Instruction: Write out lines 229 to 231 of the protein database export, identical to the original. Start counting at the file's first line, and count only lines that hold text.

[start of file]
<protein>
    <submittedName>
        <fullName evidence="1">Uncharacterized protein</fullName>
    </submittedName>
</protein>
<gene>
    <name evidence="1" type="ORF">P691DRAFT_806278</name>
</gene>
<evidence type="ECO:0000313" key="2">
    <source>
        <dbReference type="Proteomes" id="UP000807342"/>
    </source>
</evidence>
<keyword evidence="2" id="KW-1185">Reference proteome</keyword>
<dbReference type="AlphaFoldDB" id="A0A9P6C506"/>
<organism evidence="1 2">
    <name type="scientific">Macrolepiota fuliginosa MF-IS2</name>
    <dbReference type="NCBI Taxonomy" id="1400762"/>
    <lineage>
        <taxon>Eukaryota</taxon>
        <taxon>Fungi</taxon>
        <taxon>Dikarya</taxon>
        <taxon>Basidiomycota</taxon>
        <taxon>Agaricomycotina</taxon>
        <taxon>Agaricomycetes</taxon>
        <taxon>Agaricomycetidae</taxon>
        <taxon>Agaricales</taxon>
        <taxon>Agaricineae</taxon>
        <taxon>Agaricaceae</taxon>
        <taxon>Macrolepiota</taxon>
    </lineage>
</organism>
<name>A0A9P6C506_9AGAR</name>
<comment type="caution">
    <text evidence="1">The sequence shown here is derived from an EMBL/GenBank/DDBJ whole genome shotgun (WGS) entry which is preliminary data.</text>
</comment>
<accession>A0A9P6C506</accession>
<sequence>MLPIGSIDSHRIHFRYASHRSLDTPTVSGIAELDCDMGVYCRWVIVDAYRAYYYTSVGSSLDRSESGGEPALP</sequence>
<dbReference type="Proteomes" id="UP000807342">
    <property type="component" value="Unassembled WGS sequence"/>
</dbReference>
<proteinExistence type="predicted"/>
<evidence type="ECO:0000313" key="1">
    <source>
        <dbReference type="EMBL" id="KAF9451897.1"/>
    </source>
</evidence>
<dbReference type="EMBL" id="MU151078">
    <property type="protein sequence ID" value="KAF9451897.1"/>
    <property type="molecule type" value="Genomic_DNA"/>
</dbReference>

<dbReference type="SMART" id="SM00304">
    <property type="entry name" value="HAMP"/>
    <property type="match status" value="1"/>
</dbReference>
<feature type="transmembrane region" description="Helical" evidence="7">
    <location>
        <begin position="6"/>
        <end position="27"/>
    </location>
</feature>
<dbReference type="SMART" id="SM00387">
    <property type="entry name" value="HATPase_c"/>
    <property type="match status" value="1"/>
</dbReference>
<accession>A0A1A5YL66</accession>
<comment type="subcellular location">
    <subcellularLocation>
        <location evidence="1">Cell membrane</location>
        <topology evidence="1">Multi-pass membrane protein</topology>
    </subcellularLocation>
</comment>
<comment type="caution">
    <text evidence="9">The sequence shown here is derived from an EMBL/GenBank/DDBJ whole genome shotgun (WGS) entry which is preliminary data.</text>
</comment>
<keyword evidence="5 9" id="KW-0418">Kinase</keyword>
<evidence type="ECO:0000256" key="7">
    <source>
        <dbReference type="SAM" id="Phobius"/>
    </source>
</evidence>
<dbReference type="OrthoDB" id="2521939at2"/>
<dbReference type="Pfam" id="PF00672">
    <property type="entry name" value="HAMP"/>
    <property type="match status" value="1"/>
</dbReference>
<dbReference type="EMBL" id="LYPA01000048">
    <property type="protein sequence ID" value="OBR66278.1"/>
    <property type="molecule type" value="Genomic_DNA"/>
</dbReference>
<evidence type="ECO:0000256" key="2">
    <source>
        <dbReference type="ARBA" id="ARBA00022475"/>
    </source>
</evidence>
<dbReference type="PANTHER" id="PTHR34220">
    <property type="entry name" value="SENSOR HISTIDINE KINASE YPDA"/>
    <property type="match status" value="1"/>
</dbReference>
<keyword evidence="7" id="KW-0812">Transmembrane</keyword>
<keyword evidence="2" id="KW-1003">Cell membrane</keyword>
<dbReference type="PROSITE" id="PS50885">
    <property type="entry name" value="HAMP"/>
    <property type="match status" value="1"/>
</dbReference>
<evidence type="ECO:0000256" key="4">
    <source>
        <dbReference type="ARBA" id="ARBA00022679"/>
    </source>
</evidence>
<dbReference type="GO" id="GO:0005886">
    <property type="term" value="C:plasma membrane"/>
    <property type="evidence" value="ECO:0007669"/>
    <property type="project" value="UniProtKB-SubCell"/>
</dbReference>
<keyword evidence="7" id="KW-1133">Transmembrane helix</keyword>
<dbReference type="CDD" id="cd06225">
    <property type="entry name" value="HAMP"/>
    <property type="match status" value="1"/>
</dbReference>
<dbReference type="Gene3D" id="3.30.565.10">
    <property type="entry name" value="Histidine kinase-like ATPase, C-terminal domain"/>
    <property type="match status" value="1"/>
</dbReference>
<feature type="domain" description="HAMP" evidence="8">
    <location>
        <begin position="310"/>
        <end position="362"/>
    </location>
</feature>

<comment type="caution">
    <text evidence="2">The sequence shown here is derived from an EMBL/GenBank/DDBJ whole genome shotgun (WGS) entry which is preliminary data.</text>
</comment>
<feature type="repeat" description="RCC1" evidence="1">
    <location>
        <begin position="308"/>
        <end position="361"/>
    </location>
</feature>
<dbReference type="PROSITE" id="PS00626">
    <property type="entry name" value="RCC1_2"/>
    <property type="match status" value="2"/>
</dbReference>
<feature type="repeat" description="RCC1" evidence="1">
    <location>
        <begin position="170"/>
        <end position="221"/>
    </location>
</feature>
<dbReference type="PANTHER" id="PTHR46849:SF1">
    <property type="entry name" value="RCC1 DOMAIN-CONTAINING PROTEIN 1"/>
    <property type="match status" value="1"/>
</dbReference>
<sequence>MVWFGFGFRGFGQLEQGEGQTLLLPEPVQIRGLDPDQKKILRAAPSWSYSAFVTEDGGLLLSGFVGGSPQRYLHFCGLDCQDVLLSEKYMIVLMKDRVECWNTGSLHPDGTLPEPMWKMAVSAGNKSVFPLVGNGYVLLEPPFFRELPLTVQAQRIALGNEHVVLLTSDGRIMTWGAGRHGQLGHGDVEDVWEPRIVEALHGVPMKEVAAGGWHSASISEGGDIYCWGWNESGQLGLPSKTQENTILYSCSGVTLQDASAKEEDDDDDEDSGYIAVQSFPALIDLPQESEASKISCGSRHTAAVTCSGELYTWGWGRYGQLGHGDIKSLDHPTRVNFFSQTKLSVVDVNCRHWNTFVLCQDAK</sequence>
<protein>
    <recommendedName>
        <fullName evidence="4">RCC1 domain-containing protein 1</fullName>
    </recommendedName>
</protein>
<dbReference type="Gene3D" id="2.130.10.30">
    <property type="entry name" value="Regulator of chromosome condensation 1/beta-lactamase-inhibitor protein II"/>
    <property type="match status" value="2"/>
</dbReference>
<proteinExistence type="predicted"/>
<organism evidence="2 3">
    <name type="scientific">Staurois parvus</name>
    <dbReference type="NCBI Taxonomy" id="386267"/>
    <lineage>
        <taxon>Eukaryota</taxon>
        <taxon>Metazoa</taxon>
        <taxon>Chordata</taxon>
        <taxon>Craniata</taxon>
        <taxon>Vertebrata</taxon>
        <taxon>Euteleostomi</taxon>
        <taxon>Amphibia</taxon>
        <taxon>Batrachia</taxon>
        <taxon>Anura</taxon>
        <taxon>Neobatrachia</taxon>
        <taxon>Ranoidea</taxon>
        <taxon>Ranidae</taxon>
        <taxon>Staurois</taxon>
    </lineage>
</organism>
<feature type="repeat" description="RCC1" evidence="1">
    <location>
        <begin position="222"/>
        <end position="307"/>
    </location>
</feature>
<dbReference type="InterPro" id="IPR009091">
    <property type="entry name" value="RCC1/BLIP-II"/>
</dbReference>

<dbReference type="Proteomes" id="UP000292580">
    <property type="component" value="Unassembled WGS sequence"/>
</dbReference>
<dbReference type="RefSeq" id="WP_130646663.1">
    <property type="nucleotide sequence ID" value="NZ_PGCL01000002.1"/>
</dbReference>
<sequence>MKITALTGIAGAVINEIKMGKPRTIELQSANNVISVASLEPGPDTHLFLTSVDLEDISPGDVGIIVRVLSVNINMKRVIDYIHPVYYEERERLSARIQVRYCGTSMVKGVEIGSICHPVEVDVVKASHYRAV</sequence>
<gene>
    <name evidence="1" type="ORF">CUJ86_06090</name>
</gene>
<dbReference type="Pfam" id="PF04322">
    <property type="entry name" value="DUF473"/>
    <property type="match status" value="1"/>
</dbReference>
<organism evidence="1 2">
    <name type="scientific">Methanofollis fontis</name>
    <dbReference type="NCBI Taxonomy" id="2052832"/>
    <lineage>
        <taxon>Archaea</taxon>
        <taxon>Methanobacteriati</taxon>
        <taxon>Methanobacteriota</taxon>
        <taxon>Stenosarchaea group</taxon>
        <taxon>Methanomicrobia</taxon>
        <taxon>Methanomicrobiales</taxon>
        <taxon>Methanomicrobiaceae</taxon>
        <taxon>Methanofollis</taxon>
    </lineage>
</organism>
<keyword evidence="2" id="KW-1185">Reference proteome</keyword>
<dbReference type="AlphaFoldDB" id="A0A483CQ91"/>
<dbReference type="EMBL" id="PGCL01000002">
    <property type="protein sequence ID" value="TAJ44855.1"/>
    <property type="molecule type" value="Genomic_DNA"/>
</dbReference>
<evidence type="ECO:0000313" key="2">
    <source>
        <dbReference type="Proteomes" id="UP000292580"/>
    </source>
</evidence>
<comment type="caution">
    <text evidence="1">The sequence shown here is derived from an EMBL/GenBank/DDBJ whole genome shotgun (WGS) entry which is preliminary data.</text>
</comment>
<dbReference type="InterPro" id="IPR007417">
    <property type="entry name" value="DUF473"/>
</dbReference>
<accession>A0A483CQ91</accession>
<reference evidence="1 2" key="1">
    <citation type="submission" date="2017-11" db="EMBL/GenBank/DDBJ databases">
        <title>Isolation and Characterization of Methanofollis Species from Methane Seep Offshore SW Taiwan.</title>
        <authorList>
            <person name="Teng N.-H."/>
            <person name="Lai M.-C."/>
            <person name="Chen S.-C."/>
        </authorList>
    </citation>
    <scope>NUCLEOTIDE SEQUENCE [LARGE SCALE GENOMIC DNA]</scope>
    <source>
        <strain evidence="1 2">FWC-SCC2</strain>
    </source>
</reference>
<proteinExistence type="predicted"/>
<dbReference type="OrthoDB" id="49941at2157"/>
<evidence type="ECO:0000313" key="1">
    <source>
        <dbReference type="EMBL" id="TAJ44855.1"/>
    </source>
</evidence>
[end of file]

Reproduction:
        <dbReference type="Proteomes" id="UP000292580"/>
    </source>
</evidence>